We all walk into networking events with our own thoughts and attitudes about it.
I’ve been thinking a lot about how networking has changed for me in the last two to three years.
How it’s evolved since I noticed that something wasn’t working and started all the reading, programs and research that led to where I am today.
And through this reflection, I realized I had a bit of problem vs opportunity thinking happening.
What I mean by this is three years ago I viewed networking as a problem.
Yes, I viewed networking as a problem.
Networking was a chore to be completed.
It was something that I did to check the “I went to a networking event this week” to-do off my list.
It wasn’t even a place I could really say I was completely present, because I was so busy focusing on how uncomfortable I was and hoping no one was going to try to “sell” me their services.
How well do you think that attitude worked for me?
Well, if you view successful networking as how many new clients did I generate from networking, then the answer is NOT successful at all!
Seriously, at one point early on I had problems even giving away my services (yep, you read that right).
At some point this shifted and instead of networking being a problem, I started viewing it as an opportunity.
It became an opportunity to make initial connections with potential clients and referral partners.
It became an opportunity to meet new entrepreneurial friends.
And how well do you think this attitude worked?
Again, if you view successful networking as how many new clients I generated from networking, then the answer is it WORKED!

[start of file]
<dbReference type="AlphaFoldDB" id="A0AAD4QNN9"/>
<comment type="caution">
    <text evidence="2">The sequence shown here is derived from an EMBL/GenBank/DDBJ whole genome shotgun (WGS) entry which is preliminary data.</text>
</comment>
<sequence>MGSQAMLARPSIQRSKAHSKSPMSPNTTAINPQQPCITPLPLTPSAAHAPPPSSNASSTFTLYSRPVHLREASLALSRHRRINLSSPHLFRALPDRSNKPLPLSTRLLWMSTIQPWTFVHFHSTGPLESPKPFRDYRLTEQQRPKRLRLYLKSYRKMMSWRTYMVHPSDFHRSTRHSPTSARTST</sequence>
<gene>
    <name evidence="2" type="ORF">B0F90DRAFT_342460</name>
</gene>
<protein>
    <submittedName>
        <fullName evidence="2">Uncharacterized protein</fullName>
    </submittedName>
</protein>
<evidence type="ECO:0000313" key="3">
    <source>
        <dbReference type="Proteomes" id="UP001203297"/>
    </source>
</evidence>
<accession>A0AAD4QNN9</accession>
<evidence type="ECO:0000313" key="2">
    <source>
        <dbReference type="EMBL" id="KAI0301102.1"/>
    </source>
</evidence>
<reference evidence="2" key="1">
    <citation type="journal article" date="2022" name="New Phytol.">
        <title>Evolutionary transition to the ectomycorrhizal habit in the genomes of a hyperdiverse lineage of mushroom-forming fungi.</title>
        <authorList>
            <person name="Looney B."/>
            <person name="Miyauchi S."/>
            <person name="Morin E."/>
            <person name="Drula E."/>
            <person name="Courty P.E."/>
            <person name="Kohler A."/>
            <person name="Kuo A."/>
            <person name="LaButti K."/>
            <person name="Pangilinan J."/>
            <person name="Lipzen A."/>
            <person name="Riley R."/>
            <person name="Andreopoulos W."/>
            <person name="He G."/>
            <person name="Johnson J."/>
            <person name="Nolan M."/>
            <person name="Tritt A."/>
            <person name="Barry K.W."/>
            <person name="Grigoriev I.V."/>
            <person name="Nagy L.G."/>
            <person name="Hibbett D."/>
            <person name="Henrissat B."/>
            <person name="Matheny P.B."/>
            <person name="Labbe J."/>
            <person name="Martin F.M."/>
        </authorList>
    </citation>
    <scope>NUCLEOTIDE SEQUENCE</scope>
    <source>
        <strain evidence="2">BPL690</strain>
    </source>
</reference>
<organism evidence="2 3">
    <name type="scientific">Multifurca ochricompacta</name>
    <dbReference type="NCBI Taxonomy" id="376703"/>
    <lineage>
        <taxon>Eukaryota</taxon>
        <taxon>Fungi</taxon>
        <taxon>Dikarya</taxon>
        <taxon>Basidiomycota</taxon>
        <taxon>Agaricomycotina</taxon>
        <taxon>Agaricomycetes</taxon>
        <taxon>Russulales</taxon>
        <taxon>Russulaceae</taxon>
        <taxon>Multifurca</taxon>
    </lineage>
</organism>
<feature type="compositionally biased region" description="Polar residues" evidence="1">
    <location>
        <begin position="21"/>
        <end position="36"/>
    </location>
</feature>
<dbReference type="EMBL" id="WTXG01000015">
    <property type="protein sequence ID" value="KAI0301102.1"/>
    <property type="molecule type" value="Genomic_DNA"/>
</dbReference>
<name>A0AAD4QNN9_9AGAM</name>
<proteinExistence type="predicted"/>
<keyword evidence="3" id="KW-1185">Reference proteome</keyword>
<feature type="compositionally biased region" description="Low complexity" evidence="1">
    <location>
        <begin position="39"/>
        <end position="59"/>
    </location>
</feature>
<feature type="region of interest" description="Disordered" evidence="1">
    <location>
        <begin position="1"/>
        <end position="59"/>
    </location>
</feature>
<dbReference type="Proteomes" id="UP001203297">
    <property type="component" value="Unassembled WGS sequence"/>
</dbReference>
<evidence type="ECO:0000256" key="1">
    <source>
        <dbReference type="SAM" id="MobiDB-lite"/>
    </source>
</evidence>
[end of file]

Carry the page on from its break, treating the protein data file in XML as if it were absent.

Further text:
So, how did this attitude shift look?
When networking was no longer a “Yep, I did that this week” task, I started staying a bit after the events to talk with people.
I started talking with and learning about more people, instead of scanning the room looking for someone that fit my ideal client description.
Phone calls and emails after events to people that were interested in what I did or to people that I wanted to learn more about became easier – it was an extension of the opportunity instead of another to-do.
This shift didn’t happen over night.
I didn’t even notice it until I started reviewing what’s changed.
My question for you this week: what shifts have you experienced in the last 2-3 years? Share below.
One thought on “I viewed networking as a problem”
Started being very intimidated, and feeling like I had to have an agenda… or that I was being interviewed by others at those events for something that I just wasn’t quite on the same wavelength about.
Then during a “break” in employment, started going to a career group and that got me more comfortable with my own “pitch” for things that are more official. At the same time though, I started doing more just for fun. For those, I’ve actually made even better connections by just going in with no agenda, but having things that I’m passionate about, to talk about. Since that coincides with a podcast that I started with a friend (that I’m very passionate about), it’s made making those connections a lot easier, but also a lot less forced.
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